Consumer sentiment in Germany is sanguine in view of the renewed economic vigour including stronger export activities. German retailers, department stores and mall order houses are positive for the retail sales outlook in 2000. France, growing most quickly among core EU economies and seen as reaping the biggest benefits of the single European currency, will continue to benefit from strong exports. Evidently, with French consumer confidence hovering at high levels, the outlook of household consumption in 2000 is especially positive. Similarly, expectations are for the UK retail sales to further improve. In Italy, retail sales outlook will likely be flat to marginally positive, with spending more on household appliances than other products. Indeed, across the core EU economies, consumer electronics including DVD players, computers and products linked to the Internet should generally fare better than other product categories like apparel and footwear. Jewellery including items with excellent craftsmanship and designs focussing on European taste, as well as watches and clocks, should continue to perform well following the surge in Christmas sales.

In Japan, while the worst time for economic difficulties is largely over given the government's persistent attempts to reflate the economy with sizeable fiscal injection and the zero-interest rate policy, consumer confidence remains delicate amid the continued corporate restructuring. Consumer confidence, which dictates the extent to which consumer spending will be sustained in 2000, will hinge on the effectiveness of and rapidity with which the government's reflationary programs trickle down. Nevertheless, the polarised Japanese consumer market suggests that low-price items, alongside the hotly demanded educational and entertainment equipment like computers and game-ware, will be continually favoured among the bargain-hunting Japanese consumers. This will bode well for Hong Kong traders given their ability to produce and source quality products that are price-competitive.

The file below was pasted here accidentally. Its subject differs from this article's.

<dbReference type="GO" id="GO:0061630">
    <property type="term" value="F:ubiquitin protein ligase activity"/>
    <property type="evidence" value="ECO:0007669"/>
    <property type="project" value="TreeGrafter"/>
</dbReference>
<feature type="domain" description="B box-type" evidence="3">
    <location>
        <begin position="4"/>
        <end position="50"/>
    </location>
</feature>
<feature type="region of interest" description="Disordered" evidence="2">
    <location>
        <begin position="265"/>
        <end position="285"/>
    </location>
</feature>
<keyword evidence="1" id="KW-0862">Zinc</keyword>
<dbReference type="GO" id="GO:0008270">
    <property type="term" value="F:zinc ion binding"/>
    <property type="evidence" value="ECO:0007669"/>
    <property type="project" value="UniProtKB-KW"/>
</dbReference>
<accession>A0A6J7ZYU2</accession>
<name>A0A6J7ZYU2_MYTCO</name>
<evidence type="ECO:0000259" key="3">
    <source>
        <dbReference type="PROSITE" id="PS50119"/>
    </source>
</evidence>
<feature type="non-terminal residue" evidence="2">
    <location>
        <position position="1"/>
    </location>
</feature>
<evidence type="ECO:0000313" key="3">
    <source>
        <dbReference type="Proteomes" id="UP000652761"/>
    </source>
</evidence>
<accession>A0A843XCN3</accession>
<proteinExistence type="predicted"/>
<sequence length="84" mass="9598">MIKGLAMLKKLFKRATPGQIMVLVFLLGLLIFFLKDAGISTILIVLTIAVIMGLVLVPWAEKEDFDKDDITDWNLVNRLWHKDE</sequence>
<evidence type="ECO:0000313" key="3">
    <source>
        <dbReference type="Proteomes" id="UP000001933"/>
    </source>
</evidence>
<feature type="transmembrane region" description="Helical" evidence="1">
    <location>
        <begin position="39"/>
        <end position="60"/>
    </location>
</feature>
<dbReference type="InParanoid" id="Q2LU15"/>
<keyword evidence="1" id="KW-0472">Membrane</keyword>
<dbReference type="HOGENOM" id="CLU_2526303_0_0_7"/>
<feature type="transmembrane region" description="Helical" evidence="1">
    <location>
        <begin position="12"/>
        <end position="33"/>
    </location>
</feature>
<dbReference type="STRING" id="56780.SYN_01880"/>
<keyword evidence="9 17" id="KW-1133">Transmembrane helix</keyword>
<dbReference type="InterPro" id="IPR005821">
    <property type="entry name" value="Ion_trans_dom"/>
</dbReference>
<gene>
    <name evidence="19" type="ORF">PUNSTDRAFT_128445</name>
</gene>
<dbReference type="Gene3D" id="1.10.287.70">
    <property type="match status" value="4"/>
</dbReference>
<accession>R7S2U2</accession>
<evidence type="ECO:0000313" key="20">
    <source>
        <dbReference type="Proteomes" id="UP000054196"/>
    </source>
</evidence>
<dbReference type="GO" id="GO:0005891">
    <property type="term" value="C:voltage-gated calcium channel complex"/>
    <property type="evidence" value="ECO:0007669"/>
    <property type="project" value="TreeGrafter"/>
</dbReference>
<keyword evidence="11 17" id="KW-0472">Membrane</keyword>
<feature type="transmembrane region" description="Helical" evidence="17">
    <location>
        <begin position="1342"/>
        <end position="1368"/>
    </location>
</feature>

In the Chinese mainland, retail sales should continue to pick up in 2000 given the underlying strength of the economy. Despite ongoing enterprise reform, disposable income is rising, which will be conducive to consumer spending along with the government measures to spur domestic consumption, and the revitalisation of export processing activities. Further, massive fiscal injection slated for 2000 will contribute to stabilising unemployment, also ensuring that the Chinese economy remains buoyant to the effect of further boosting consumer confidence. Another positive factor is that following China's accession to the WTO expected by the middle of 2000, the associated reduction in tariffs will lead to lower import prices and thus be conducive to consumer spending. Hong Kong manufacturers with production facilities in the Chinese mainland should take note of these developments, bracing themselves with greater competition and fresh opportunities in anticipation of full trading and distribution rights.